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22 September 2017
It’s the First Friday of Fall! Here’s a sort of fold to help you celebrate: a section through a ∧ shaped bend in a vesicular basalt flow from the eastern flanks of Mount Etna in Sicily. It’s due to volcanic lava flowing rather than ductile deformation of a pre-existing solid rock (our usual habit with this feature), but I think we can appreciate it regardless:
15 July 2017
I collected only a single rock on my summer travels in France and Italy. (Those of you who know me will realize how extraordinary this low number is!) It’s a flow-banded rhyolite from Vulcano, in the Aeolian Islands north of Sicily a few weeks ago. It contains porphyritic vesicular basalt xenoliths. I featured a similar sample on Twitter yesterday on the occasion (supposedly) of “International Rock Day”: For #InternationalRockDay , …
15 May 2017
For this week’s “Monday Geology Picture” here’s a stunning example of a pahoehoe lava flow. I took this picture back in March when I visited Piton de la Fournaise volcano on Réunion Island. I’ll be sharing more pictures from Réunion soon – stay tuned!
1 May 2017
Volcanic “hailstones” called accretionary lapilli rained down on South Africa 3 billion years ago, and have survived to be seen in the present day, along the R40 road through Barberton Mountain Land, near the Bulembu border crossing into Swaziland.
26 April 2017
Near the southern end of Lake Mývatn, astride the Mid-Atlantic Rift in northern Iceland, lies a field of “pseudocraters” that result from steam explosions beneath a fresh lava flow. Put on your head-net and join us to check it out!
2 March 2017
On the northwestern coast of the Northmavine Peninsula of Shetland, there is an unusual coastal landform: a gate-like entrance to an elevated amphitheater, like something out of Tolkien, and a storm beach of slab-like boulders inland of that.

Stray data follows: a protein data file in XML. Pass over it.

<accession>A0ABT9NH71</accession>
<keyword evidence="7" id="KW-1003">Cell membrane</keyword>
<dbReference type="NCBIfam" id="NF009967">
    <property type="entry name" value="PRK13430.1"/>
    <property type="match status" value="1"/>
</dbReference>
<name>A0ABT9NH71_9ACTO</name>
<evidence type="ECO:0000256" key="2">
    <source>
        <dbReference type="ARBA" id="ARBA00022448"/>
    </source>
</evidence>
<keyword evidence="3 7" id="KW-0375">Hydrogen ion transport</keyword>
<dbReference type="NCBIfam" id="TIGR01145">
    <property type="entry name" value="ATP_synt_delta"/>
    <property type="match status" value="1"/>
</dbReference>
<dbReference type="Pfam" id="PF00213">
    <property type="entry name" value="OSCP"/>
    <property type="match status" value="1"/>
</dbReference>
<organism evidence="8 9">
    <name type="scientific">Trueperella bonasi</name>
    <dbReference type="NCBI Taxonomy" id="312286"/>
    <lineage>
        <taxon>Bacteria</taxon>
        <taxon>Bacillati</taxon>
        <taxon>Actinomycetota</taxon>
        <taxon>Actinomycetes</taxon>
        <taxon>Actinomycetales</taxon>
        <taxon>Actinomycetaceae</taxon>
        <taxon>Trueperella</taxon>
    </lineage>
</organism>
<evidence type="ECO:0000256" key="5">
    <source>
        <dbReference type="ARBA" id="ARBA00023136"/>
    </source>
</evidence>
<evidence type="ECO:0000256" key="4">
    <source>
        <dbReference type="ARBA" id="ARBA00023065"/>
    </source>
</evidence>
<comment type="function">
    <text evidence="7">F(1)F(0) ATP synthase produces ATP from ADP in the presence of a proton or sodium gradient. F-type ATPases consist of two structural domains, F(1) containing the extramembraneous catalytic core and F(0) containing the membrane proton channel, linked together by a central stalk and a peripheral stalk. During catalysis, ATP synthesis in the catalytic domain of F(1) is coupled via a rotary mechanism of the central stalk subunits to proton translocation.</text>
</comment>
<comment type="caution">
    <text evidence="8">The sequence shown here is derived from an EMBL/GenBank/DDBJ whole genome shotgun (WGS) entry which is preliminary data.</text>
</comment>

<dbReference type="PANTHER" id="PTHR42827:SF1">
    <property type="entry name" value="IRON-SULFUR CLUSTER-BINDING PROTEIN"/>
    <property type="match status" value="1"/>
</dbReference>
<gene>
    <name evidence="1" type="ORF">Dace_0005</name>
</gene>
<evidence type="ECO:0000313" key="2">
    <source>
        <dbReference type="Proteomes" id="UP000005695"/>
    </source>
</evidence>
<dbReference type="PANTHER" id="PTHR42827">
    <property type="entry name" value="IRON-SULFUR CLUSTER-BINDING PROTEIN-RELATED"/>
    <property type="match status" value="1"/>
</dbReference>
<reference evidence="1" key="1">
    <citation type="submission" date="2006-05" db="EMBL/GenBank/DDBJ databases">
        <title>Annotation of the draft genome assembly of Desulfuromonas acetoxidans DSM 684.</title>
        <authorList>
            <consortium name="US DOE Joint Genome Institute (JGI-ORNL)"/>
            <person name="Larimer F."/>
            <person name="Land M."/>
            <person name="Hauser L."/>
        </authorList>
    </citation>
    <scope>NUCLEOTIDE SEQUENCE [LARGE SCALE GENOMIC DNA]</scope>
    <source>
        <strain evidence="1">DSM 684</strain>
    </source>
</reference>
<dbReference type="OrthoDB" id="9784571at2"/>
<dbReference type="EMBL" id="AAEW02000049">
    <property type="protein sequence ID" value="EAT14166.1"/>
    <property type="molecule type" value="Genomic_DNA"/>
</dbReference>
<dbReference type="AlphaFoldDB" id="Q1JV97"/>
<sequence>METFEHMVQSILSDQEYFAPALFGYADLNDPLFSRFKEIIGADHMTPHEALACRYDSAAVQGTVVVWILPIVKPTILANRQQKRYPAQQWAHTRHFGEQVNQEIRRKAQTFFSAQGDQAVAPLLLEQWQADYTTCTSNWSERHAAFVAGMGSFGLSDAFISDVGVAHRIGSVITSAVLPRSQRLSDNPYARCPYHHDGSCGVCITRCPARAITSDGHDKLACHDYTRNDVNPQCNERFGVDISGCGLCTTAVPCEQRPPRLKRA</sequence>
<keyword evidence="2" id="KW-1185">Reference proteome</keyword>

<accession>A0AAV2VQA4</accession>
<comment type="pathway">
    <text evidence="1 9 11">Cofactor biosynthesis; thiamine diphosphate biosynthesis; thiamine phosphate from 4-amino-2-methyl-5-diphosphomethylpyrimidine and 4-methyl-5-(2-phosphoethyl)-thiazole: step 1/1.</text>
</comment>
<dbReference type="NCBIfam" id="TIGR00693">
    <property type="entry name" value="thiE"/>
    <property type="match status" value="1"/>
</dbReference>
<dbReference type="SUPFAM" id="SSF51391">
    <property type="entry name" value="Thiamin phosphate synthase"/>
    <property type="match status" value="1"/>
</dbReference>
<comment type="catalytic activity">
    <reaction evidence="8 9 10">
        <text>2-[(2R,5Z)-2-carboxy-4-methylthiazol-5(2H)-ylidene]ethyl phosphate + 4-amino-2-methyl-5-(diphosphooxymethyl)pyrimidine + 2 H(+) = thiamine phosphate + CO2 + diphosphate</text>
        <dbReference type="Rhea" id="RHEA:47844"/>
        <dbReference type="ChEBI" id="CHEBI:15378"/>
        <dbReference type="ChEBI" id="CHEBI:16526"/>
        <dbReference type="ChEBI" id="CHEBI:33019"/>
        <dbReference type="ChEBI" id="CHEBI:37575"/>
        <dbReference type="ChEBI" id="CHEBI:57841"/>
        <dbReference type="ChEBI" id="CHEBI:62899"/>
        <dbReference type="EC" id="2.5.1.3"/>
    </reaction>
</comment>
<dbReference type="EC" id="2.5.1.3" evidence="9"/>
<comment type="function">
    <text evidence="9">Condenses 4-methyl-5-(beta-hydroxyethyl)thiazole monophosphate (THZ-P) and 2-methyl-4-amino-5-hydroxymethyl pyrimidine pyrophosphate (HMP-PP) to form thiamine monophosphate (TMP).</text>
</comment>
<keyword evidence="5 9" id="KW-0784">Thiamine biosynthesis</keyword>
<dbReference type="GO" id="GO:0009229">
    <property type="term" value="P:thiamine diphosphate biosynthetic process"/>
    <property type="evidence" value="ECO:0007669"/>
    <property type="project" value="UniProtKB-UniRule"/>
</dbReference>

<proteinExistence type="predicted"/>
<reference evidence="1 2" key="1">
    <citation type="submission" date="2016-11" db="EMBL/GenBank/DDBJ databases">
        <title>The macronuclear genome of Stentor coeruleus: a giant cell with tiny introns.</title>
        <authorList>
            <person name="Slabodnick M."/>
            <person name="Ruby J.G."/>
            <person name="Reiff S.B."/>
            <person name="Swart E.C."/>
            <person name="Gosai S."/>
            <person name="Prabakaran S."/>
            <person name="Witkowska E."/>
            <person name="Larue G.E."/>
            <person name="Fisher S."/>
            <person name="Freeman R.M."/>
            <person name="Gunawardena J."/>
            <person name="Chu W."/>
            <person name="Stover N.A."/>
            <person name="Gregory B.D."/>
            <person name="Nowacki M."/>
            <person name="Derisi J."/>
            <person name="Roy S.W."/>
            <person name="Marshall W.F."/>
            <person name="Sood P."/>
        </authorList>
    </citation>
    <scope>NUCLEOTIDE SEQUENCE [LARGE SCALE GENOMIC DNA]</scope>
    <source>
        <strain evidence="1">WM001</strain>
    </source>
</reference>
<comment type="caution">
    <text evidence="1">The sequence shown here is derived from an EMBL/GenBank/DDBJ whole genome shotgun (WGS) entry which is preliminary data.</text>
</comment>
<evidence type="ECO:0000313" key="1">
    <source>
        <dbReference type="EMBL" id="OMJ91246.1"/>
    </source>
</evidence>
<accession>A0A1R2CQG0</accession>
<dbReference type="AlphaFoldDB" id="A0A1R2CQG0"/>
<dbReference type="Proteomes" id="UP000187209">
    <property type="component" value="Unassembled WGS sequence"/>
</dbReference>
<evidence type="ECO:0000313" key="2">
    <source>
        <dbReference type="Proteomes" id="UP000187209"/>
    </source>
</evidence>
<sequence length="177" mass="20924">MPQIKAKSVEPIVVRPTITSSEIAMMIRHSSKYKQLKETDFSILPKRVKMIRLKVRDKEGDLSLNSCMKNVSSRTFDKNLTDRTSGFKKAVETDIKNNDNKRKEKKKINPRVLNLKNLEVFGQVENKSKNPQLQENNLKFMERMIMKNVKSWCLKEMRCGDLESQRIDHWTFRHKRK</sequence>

1 February 2017
In eastern Shetland, the sea chews away at the innards of a Devonian stratovolcano. But there’s an odd visitor there too – and we’re not talking about the blogger.
11 January 2017
Since I showed off the 3D kimberlite intrusion breccias yesterday, I feel as if I owe you some other photos from that lovely exhibit at the IGC. I apologize for the poor quality of these photos – the gorgeous samples were behind glass and brightly lit, which made photography difficult. But the rocks are sooooooooo pretty, I think you’ll enjoy viewing them just the same. Let’s start with a gargantuan …
5 December 2016
What makes an Icelandic cinder cone even better? A coating of fuzzy lichens, perhaps…
24 October 2016
Erik Klemetti posted today at Eruptions about komatiite, which is apropos, considering I just finished imaging some samples of that ultramafic volcanic rock. Have a look at three samples from Barberton Greenstone Belt here, each from the 3.27 Ga Weltevreden Formation: [gigapan src=”http://gigapan.org/gigapans/192621/options/nosnapshots,hidetitle/iframe/flash.html” height=”250″ scrolling=”no” width=”100%”] Link GigaPan by Callan Bentley [gigapan src=”http://gigapan.org/gigapans/192599/options/nosnapshots,hidetitle/iframe/flash.html” height=”250″ scrolling=”no” width=”100%”] Link GigaPan by Callan Bentley [gigapan src=”http://gigapan.org/gigapans/192337/options/nosnapshots,hidetitle/iframe/flash.html” height=”250″ scrolling=”no” width=”100%”] Link GigaPan by Callan …
6 October 2016